doc - ACMS

JACOB Two Pieces
1 L'apres-midi d'un dinosaur
2 Polka
Petrina Slaytor (bassoon) Judith Maynard (piano)
duration 5’
LISZT Concert Study in D-flat major
"Un sospiro (a sigh)" - No3 of Trois Études de Concert
Judith Maynard (piano)
duration 5’
MOZART Adagio and Rondo in C minor K617
Judith Maynard (piano) Bernard Tola (recorder) Ron Cooper (oboe)
Judy Mitchell (viola) Meg Corlette (cello)
duration 17’
— Interval —
Pieces for Unaccompanied Clarinet
HOLLAND Prelude on a Motive BOZZA Etude de Mecanisme No3
ZITEK Modern Etude No3 MANEVICH Study No1
BOURGEOIS Fantasy Piece No7
Brian Martin (clarinet)
duration 20’
HAYDN String Quartet Op20 No4
1 Allegro di molto 2 Un poco adagio affettuoso
3 Menuetto - Allegretto alla zingarese 4 Presto scherzando
Michael Goldstein and Annette Allerding (violins)
Peter Mitchell (viola)
Felicia Mitchell (cello)
duration 25'
— Supper —
Concert Organiser: Sue Butler.
The manager and volunteer staff of the Kirribilli Neighbourhood Centre
provide supper (wine juice and savouries) and charge $10 entry
donation ($5 concession/ seniors) to cover costs and to
raise funds for the Centre
— Background Notes —
JACOB L'apres-midi d'un Dinosaur and Polka
In 1976, prolific of English composer and academic Gordon Jacob (1895–
1984) wrote four sketches, from which these two are selected. They are fun to
play. (PS)
LISZT Concert Study in D-flat major
The study is a beautiful piece of music. Liszt’s tendency to test the limits
pianistic virtuosity is there, but is very much secondary to his musicality.
Pieces for Unaccompanied Clarinet
HOLLAND Prelude on a Motive. Dulcie Holland (1913-2000) was born in
Sydney and spent most of her life in Australia, composing a wide variety of
music, including sound tracks for documentary films in the 1950s. Prelude on
a Motive, published in 1970, follows the motive in the first two bars through
various permutations.
BOZZA Etude de Mecanisme No3. Eugene Bozza (1905-1991) was a prolific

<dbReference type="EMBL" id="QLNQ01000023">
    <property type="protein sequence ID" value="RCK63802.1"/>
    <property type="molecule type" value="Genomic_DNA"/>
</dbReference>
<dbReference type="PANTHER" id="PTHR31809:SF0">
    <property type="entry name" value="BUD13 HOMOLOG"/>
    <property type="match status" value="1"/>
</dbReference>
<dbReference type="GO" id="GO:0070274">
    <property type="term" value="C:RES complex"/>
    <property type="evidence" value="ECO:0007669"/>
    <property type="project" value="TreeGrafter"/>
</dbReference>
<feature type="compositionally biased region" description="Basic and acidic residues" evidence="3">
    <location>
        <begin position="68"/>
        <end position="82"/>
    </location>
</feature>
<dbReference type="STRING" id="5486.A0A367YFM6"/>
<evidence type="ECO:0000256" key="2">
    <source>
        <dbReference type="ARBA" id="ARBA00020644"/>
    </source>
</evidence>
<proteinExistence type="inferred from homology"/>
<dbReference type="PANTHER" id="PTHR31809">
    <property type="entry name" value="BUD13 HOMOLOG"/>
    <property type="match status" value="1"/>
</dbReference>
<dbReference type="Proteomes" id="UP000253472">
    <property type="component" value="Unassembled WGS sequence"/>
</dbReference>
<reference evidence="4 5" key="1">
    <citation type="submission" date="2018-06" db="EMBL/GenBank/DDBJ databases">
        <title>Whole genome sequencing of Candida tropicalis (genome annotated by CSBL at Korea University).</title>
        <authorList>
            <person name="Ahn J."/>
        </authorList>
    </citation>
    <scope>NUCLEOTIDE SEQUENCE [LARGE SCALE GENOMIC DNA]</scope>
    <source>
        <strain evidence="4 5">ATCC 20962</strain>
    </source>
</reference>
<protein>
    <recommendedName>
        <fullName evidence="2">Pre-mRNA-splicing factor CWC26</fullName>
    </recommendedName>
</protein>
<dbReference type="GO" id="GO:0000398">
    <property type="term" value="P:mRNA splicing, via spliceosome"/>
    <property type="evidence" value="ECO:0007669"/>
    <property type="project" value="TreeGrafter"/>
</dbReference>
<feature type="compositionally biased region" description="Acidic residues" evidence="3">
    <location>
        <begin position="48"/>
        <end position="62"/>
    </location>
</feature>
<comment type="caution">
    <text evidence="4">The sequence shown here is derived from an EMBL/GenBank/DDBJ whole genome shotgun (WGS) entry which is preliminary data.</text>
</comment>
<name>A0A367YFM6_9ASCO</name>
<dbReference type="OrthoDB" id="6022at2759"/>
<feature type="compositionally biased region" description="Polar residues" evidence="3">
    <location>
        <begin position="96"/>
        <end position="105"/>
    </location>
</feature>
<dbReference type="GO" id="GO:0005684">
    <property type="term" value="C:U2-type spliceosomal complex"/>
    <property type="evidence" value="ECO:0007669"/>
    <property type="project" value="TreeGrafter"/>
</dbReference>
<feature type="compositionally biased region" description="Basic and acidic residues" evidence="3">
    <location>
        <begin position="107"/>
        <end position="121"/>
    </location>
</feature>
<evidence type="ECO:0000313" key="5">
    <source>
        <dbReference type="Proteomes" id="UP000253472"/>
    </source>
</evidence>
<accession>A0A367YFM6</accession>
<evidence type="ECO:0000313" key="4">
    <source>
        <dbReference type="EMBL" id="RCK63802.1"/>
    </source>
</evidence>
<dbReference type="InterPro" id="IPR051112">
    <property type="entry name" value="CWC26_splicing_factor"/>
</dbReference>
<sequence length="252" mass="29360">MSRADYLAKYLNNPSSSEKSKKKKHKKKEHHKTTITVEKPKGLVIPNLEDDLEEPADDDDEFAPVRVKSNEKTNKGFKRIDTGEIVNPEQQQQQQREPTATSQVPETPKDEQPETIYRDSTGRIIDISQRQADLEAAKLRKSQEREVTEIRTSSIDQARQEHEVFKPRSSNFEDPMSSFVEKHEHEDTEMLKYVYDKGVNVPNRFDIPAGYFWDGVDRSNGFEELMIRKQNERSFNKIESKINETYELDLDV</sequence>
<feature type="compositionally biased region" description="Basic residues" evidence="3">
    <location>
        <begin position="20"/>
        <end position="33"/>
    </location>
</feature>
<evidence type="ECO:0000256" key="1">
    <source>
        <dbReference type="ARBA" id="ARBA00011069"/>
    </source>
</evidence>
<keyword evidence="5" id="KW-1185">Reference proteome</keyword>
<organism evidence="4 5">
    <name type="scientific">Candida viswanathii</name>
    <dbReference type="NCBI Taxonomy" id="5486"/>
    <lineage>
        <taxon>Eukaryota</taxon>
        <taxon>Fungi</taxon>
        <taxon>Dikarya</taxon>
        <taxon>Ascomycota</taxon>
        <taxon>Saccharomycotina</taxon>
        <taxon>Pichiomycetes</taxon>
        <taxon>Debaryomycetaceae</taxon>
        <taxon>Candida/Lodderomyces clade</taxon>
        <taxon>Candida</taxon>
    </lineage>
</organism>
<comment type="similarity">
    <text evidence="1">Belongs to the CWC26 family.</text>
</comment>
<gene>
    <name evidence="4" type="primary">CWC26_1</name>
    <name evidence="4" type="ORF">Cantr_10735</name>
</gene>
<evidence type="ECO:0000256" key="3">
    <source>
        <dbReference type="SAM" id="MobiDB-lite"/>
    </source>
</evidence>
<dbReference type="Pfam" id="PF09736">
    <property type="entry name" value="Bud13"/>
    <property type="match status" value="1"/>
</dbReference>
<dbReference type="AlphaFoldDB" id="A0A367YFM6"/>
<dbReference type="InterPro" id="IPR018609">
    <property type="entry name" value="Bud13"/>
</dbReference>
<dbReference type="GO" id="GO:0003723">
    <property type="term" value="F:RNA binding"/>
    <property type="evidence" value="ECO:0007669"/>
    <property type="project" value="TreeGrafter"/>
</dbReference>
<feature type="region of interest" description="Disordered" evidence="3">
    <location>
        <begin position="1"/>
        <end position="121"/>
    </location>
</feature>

French composer especially noted for his wind pieces. He has written many
works for clarinet, including studies. Of his 14 Etudes de Mecanisme
published in 1948, No3 is marked vif et gai.
ZITEK Modern Etude No3. Frantisek Zitek’s Sixteen Modern Etudes Op14
edited by H Voxman, were published in 1966. Etude 3 starts off very slowly,
goes through some ethereal passages and concludes dramatically.
MANEVICH Study No1. Alexander Manevich, a Russian composer, is known
to clarinettists especially for his concerto for the instrument. His ten studies
for clarinet, edited by Stanley Drucker, were published in 1967. They are
quite melodic and give great scope for interpretation.
BOURGEOIS Fantasy Piece No7. Derek Bourgeois, born in 1941, is an
English composer with a huge output, including 40 symphonies and counting.
In 1993 he wrote sets of fantasy pieces for 13 different instruments, from
violin to tuba. The fantasy pieces for clarinet were written for auditions to the
National Youth Orchestra of Great Britain. No7 has two sections, marked
lugubre and allegro molto vivace.
MOZART Adagio and Rondo in C minor K617
Mozart composed this work seven months before his death in 1791. In today’s
performance the piano replaces the original glass harmonica. It is not a mere
novelty piece featuring a glass harmonica, but a truly moving and thoughtful
composition. It exhibits unexpected turns and rich colours characteristic of
HAYDN String Quartet Op20 No4 HobIII34
Haydn (1732-1809) had already written thirty string quartets before he
composed the six which comprise Op20. The first eighteen (Op1, 2 and 3) are
more in the nature of divertimenti each containing sometimes as many as six
movements (the quartets of Op3 are considered to be not entirely by Haydn).
In contrast, the Op20 quartets firmly establish the classical string quartet
form as we now know it and the influence which these quartets had over all
succeeding composers of this form was immense.
Op20 No4 starts with a simple three note phrase which permeates the entire
first movement. Haydn's treatment thematically, in key changes and in
dynamics has an unprecedented economy. The movement ends softly.
The second movement consists of a simple theme announced by the first violin
and then by three variations, one each for first violin, second violin and 'cello,
but excluding the viola - much to this player's chagrin. The final variation
works up to quite a climax and then subsides to a very quiet ending.
The third movement is in the nature of a Hungarian dance with strongly
marked off beat rhythms which is followed by a trio in which the cello provides
a contrasting theme in regular quavers with a simple crotchet accompaniment
from the other three instruments. This movement is a favourite among the
amateur string quartet fraternity because of its "amabile" character - typical
The last movement, as well as its inventiveness, shows Haydn's sense of
humour. All four players join in a rumbustious ‘free for all’. (MG)
To get information on future concerts, go to or Google “ACMS music Australia”.
All chamber music players are welcome to join the Society. If interested, write
to or to ACMS Membership Secretary, PO Box
584, Balgowlah NSW 2093
Kirribilli Neighbourhood Centre tel: 9922 4428 (5)
Chamber Music Concert
Sunday 6 July 2008